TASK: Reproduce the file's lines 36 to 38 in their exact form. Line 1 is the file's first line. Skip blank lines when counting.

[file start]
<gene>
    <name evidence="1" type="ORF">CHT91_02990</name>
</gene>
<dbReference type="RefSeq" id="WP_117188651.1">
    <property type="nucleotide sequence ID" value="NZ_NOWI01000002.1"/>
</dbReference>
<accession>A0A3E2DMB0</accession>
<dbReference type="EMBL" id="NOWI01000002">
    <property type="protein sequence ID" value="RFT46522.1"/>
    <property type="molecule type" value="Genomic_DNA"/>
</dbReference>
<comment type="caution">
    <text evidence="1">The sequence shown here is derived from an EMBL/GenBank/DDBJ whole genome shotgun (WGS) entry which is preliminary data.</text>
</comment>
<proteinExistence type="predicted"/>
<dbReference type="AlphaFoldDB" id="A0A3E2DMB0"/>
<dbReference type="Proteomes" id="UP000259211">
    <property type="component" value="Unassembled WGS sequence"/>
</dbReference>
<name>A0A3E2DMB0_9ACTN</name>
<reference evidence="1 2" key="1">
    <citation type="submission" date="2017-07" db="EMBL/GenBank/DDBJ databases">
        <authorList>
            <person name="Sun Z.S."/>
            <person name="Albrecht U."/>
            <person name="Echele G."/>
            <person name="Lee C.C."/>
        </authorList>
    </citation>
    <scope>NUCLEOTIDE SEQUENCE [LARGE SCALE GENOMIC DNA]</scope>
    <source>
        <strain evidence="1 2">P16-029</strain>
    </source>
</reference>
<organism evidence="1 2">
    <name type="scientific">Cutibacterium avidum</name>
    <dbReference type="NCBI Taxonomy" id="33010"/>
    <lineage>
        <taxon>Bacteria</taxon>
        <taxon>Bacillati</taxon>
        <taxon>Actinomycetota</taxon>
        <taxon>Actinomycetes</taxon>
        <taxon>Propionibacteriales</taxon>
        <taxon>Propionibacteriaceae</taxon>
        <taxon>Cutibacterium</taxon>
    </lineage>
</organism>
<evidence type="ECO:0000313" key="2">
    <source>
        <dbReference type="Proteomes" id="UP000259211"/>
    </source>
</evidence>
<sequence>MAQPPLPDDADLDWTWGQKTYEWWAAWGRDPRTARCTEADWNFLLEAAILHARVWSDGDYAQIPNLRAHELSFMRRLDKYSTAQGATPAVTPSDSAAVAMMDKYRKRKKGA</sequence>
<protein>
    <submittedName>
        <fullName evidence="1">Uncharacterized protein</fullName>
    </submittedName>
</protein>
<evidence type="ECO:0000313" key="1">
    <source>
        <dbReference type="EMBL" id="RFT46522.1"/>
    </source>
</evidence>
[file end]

    <name type="scientific">Cutibacterium avidum</name>
    <dbReference type="NCBI Taxonomy" id="33010"/>
    <lineage>